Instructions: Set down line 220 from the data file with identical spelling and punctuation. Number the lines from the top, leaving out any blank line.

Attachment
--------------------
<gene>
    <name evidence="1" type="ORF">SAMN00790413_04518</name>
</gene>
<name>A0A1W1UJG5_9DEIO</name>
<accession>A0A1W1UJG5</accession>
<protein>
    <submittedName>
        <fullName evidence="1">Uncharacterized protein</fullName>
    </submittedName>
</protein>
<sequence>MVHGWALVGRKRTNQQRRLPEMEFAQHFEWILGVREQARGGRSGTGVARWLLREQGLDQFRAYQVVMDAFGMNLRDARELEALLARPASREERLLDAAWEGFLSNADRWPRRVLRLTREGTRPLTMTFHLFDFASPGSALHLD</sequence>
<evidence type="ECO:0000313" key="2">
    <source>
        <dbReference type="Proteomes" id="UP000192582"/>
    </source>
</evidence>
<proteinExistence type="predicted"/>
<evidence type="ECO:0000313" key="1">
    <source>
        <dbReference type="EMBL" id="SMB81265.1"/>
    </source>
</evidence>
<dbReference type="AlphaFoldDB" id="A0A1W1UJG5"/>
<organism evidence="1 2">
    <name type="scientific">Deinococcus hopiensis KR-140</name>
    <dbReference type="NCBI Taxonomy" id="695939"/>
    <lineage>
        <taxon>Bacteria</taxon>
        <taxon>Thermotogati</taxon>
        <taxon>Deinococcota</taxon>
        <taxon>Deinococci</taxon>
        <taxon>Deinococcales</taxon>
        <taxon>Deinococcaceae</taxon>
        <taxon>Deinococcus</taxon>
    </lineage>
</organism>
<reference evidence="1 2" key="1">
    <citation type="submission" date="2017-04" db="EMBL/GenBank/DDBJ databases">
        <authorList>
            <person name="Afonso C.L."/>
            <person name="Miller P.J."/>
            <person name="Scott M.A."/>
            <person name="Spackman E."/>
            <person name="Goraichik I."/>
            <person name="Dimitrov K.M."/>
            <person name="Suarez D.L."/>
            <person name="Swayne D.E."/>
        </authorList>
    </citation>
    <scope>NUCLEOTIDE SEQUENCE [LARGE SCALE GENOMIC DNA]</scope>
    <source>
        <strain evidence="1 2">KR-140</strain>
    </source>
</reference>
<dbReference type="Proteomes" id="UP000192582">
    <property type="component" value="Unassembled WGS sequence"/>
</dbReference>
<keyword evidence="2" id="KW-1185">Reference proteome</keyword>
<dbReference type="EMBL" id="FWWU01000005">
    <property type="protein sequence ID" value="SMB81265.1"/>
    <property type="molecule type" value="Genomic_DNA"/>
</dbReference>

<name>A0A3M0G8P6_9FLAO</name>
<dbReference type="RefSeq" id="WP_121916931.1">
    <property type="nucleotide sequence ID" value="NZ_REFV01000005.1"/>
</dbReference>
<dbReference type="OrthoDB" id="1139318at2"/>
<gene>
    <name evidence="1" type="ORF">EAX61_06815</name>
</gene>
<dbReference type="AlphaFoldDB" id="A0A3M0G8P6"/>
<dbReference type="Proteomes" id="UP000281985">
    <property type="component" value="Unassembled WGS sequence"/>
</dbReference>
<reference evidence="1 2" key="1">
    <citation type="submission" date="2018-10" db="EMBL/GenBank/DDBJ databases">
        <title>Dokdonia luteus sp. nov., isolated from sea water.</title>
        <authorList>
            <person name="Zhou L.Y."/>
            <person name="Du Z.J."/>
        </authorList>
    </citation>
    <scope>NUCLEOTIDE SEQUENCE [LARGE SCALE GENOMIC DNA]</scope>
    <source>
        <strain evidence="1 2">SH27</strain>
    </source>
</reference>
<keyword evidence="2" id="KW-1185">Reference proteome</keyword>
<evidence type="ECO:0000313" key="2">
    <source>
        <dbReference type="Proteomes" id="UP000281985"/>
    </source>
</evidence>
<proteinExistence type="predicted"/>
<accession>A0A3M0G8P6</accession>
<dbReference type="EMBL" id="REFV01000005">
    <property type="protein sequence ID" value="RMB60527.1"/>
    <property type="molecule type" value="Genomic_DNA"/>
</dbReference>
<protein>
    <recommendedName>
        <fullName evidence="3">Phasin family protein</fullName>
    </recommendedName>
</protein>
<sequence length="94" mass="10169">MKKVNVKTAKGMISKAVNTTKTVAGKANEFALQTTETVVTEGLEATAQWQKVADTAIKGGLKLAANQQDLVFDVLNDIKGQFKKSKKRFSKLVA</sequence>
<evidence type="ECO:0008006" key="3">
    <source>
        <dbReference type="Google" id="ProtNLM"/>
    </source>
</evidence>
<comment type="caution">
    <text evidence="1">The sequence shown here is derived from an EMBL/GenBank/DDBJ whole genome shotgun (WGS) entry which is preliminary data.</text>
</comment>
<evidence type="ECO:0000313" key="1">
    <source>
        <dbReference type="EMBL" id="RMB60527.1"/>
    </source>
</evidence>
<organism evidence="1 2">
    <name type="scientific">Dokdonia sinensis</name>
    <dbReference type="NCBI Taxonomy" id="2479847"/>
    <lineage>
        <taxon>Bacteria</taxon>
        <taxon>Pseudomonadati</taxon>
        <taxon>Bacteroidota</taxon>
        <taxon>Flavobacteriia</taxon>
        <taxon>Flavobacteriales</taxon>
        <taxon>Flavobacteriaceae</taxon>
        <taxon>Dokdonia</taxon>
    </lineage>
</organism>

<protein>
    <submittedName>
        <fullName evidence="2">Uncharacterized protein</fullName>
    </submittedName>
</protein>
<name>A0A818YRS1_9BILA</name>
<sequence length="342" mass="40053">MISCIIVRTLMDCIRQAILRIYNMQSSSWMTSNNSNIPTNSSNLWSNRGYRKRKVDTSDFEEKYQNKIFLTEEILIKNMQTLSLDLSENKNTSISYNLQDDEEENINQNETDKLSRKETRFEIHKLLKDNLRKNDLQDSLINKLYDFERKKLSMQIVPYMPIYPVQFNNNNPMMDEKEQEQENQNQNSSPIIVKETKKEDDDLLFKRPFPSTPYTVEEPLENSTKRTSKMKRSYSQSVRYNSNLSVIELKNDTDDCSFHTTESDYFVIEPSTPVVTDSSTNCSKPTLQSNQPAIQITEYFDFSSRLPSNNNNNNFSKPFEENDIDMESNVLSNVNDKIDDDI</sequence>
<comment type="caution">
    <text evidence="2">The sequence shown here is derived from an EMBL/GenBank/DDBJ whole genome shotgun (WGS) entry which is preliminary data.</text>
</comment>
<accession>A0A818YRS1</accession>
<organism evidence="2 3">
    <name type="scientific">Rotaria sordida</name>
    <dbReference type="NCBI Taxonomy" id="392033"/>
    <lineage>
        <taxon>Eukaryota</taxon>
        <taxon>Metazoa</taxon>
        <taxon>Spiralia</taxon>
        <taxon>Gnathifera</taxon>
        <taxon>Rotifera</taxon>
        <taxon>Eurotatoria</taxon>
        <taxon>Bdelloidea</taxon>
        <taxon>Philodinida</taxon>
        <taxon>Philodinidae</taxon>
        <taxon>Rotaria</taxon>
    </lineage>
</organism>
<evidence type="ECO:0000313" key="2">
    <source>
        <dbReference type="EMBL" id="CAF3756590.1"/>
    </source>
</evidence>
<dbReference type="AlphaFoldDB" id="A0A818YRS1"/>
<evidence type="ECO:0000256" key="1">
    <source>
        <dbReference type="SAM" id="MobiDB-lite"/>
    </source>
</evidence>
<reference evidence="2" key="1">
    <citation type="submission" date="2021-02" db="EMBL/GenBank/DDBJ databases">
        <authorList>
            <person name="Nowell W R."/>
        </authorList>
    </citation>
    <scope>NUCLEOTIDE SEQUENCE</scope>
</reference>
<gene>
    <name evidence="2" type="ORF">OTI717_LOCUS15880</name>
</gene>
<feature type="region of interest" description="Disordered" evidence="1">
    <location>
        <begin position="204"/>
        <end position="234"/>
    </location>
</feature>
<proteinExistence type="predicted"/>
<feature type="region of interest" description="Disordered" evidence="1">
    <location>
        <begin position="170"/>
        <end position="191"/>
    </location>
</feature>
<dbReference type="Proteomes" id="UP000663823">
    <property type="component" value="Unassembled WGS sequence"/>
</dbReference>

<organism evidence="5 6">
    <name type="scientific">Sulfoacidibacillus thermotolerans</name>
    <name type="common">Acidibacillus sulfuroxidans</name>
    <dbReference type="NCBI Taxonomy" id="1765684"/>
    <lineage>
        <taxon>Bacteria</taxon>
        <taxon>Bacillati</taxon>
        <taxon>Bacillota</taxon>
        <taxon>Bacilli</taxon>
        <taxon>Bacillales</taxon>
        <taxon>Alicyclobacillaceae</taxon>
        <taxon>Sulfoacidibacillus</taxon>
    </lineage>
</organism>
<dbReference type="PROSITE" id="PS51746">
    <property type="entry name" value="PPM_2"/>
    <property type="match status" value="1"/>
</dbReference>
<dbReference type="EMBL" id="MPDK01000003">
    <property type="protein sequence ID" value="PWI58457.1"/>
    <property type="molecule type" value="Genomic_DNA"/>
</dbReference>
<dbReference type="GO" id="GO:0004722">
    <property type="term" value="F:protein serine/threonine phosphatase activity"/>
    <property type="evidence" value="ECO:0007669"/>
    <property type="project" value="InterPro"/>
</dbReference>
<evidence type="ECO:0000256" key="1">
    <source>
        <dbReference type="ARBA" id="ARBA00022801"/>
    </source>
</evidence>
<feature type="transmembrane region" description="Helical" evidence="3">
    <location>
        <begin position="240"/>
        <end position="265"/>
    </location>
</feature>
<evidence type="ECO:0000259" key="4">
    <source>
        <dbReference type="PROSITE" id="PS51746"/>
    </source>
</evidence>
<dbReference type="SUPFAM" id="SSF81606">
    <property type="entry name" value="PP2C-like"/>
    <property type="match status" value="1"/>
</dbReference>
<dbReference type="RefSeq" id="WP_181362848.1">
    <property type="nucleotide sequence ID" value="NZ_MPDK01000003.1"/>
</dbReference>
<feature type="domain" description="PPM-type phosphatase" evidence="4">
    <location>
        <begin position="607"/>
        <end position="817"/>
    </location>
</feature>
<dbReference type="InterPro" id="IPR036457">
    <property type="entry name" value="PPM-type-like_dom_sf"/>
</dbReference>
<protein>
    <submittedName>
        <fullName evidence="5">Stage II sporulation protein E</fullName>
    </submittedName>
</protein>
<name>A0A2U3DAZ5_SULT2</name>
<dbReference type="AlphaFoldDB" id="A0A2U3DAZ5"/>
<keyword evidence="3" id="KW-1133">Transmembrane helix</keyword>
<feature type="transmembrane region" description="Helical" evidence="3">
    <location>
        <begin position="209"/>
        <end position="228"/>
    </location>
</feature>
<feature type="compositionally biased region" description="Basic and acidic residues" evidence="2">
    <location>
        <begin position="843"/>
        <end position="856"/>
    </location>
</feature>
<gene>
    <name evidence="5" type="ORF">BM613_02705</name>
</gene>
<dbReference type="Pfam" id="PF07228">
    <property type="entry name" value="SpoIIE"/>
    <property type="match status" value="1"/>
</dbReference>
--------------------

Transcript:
    <property type="term" value="F:protein serine/threonine phosphatase activity"/>